Government Affairs Update

Published: March 20, 2009

Government Affairs Directors usually have 2 or 3 times a year we do a ‘fly-up’ to Sacramento. The morning is spent  with our lobbyists and policy staff, the afternoon with our legislators, schedules permitting. This year, budgets being what they are, we are eliminating at least some of the fly-ups in favor of  webinars.

This morning we had an opportunity to get an update from and hold a Q & A with Alex Creel & Stan Weig. For those of you who don’t know these two, Alex is our chief state lobbyist and Stan is deputy chief. Alex has been with CAR for something like 22 years now and as a team they know more about what happens in Sacramento than most of our legislators do. (Ooooh, like that’s a challenge.)

In response to a question, Alex said that if history is any indicator, CAR will not be taking a position on Propositions 1A – 1F as they are ‘not real estate related’. The last time we stepped outside our box was to endorse the 1980 Jarvis-Ganz tax bill known as Prop 13. (You can read a summary & recommendations from our partners at the Southwest California Legislative Council here)

He also noted that CAR would not be sponsoring any bills this session. Citing a difficult political and economic climate, any bills that involve spending are DOA but ‘revenue enhancement‘ bills and anything ‘green‘ are on the fast track. Of course by ‘revenue enhancement’ bills, we’re talking taxes. With the state facing an immediate deficit of $8 billion (just announced by LAO), or the $14 Billion projection if 1A doesn’t pass, taxes and fees are back on the table. He said it could go from not pretty to pretty ugly real fast.

Between the tax & fee bills and a number of point-of-sale bills, Alex feels this will be a strategically defensive year both at the state and local level. The more spending is curtailed at the state level, the more burdens fall to our local governments to off-set losses. That leaves us liable to tax attacks.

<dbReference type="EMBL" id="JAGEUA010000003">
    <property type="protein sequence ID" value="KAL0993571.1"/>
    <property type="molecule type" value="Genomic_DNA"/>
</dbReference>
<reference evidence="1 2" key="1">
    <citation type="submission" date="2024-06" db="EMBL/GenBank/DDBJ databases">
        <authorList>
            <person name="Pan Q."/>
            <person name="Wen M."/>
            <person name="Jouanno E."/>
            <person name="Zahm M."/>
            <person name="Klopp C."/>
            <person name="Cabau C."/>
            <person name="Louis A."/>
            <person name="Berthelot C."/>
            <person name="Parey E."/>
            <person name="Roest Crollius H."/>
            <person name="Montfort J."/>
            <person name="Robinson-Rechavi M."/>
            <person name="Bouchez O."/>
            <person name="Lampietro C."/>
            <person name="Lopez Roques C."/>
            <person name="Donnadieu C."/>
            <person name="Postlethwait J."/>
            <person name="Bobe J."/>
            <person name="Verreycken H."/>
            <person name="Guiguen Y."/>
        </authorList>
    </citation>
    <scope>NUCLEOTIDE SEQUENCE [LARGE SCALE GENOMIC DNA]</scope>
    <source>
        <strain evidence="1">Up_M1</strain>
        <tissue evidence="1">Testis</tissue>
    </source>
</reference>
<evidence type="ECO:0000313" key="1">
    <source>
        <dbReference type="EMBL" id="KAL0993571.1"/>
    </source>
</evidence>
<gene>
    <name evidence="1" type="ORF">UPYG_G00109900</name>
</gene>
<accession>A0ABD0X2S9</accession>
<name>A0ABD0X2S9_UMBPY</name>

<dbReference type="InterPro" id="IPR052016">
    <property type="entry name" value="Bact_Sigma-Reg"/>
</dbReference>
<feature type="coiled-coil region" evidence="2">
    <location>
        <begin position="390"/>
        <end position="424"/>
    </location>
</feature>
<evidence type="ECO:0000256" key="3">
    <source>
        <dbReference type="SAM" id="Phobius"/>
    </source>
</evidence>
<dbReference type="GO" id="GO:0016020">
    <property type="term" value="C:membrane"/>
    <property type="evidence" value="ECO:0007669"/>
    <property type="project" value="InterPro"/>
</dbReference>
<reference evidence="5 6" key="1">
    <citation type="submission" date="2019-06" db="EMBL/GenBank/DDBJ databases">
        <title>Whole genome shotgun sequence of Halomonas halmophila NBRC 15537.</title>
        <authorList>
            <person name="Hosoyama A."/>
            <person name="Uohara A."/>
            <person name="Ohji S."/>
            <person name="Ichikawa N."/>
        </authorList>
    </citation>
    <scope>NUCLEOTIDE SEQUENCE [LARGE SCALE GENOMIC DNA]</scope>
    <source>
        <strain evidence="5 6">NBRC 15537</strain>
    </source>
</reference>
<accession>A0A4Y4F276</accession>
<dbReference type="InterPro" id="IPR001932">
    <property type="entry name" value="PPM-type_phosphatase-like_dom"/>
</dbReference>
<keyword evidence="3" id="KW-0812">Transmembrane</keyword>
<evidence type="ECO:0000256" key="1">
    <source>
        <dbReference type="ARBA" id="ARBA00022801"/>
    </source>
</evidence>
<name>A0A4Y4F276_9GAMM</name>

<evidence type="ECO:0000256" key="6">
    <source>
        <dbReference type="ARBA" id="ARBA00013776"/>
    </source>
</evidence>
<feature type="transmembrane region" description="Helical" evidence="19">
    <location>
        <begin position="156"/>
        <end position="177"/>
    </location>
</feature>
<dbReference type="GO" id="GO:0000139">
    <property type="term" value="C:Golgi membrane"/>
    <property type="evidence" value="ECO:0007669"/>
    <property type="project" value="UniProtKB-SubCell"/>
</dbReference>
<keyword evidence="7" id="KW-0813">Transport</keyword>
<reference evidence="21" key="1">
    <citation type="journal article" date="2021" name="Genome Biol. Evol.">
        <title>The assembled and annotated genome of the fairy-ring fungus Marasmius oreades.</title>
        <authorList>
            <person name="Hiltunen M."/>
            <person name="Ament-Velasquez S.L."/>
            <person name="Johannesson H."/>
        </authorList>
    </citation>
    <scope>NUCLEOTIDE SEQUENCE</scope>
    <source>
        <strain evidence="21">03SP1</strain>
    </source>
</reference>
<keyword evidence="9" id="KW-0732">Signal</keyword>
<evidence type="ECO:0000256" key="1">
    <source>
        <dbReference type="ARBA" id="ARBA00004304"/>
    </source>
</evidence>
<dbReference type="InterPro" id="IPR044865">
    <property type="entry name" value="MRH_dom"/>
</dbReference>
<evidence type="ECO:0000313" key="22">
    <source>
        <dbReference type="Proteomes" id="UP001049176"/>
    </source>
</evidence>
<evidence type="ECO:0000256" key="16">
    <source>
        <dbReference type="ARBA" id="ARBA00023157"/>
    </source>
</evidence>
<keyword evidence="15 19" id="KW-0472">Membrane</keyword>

In other updates we learned that the Septic Regulations we have been arguing against are going back for another revision. I’ve lost track of how many this makes and if history is any indicator, the new regs will just find new ways to be bad. Or maybe they finally heard the people and will realize new regs aren’t necessary, or they can draft some regs to reinforce the regs that already exist. Naw – they’ve been justifying their existence for 9 years now. No use jumping off this milk train too soon. How would you like to have spent YOUR last 8 years studying sewage, wastewater and septic systems? And still not learned anything? Talk about your life being in the crapper.

Anyway, look for new regs maybe by late summer with another brief round of public hearings in the fall.

We have lobbied hard to expand the $10,000 statewide new homebuyers credit to include the purchase of any home – unfortunately with the state on track to log 600,000+ home sales this year, that’s a $6 billion plus pricetag nobody’s willing to pick up.

Finally, what we’re seeing locally is being repeated in numerous markets around the state. Sales are on the rise while prices continue to decline. As this was a legislative update rather than a financial one, no prognosis was rendered on how and when we would be through this.

From an advocacy standpoint, sometimes a good defense is the best offense. Your legislative team will be doing our best to keep you at the table.

Last modified: March 20, 2009 at 12:02 pm | Originally published: March 20, 2009 at 12:02 pm
Printed: September 27, 2020